Developer Notes

6. Annotation/Reference area classes

An annotation or reference area is characteristic of Pliny's user interface. This section provides a brief overview of the relevant classes that make the annotation/reference area work.

The first thing to realise about the annotation/reference area is that it is implemented in Eclipse's GEF framework which is a set of classes specifically designed to support the kinds of manipulation of schematic objects in a 2D space that Pliny exhibits. If you have not yet read about GEF this is a good time to go and do so! Some pointers are provided in the section a Little Reading.

GEF promotes the MVC (Model-View-Controller) paradigm for design of application classes:

  • Model: The application manipulates data that is stored in the data model. In Pliny the data model are the classes in the package There is more about the Pliny data model in the section the Pliny Data Model.
  • View: The application shows relevant data from the Model on the screen using instance of "View" classes. In GEF these classes must be instances of GEF's draw2d objects. Pliny View objects are packaged in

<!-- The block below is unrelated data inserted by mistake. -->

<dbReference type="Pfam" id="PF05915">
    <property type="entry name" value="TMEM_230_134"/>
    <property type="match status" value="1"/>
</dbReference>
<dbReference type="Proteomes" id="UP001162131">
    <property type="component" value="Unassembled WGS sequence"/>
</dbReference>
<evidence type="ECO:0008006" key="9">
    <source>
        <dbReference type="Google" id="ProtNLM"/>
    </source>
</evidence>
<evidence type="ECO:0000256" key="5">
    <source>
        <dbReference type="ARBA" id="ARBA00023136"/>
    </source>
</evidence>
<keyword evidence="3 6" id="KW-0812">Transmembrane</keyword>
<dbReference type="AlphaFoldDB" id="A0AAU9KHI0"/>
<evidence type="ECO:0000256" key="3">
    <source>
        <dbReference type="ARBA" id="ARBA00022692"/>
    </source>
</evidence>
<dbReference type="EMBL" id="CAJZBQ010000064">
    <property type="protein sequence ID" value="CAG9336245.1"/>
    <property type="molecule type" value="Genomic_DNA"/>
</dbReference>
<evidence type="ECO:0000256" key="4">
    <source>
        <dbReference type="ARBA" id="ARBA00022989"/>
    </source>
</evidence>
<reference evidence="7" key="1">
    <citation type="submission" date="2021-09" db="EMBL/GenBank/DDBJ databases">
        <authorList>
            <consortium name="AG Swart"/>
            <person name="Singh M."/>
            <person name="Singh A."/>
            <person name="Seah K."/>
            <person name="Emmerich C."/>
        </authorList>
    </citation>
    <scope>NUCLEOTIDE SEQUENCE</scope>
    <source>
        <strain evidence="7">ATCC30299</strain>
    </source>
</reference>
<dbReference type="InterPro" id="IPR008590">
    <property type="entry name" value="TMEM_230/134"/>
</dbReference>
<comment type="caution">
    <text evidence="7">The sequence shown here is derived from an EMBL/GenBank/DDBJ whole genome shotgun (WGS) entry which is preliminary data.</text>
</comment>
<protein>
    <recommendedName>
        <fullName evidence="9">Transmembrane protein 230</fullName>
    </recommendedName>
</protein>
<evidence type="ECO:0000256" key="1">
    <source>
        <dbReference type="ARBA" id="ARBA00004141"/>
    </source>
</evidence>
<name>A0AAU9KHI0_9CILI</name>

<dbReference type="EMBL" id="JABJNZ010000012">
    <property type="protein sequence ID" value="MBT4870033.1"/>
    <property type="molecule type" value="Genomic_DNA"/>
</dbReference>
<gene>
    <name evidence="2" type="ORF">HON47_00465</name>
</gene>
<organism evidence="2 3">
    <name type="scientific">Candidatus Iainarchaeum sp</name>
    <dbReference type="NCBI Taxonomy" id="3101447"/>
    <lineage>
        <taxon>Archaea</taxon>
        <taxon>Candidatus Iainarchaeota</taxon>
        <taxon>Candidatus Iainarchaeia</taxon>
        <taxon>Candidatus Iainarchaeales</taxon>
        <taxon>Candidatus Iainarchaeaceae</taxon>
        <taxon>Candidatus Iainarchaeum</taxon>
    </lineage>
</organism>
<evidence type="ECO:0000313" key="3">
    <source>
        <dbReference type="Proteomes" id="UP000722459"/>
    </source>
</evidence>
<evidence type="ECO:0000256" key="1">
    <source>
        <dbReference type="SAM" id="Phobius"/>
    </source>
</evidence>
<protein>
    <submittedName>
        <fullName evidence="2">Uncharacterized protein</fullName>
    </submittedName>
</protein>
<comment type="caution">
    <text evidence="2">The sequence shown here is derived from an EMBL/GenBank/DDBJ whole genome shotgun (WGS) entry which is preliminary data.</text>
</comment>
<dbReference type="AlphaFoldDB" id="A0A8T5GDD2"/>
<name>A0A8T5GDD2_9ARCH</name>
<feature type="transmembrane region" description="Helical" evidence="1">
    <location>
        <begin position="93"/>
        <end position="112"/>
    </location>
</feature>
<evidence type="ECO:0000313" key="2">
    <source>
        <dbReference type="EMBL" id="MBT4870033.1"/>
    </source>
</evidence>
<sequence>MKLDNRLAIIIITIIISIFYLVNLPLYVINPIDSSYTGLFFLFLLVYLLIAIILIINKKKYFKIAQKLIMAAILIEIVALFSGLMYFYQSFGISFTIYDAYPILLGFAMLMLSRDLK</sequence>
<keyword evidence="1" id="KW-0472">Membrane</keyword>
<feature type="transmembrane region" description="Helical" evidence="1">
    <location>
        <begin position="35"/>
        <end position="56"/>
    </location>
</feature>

• Controller: The Controller object connects model objects to view objects and manages user interaction. In GEF, controllers are called EditParts, and Pliny standard EditParts are in package There will be, in general, one controller object for each model item the editor is supposed to display, and there is one draw2d figure that corresponds to that object. The model object doesn't know about its view object or its controller, but it is a PropertyChangeObject, and uses this mechanism to announces any changes that happen to it. The controller has links to both the model object it operates for, and the view object it manages, and therefore acts as a kind of middleman for all operations the user requests. Since the controller needs to know about changes in the model so that it can keep its figures uptodate to reflect these changes, it sets itself up to listen to the changes its model item announces, so that it can make whatever changes are needed as they occur.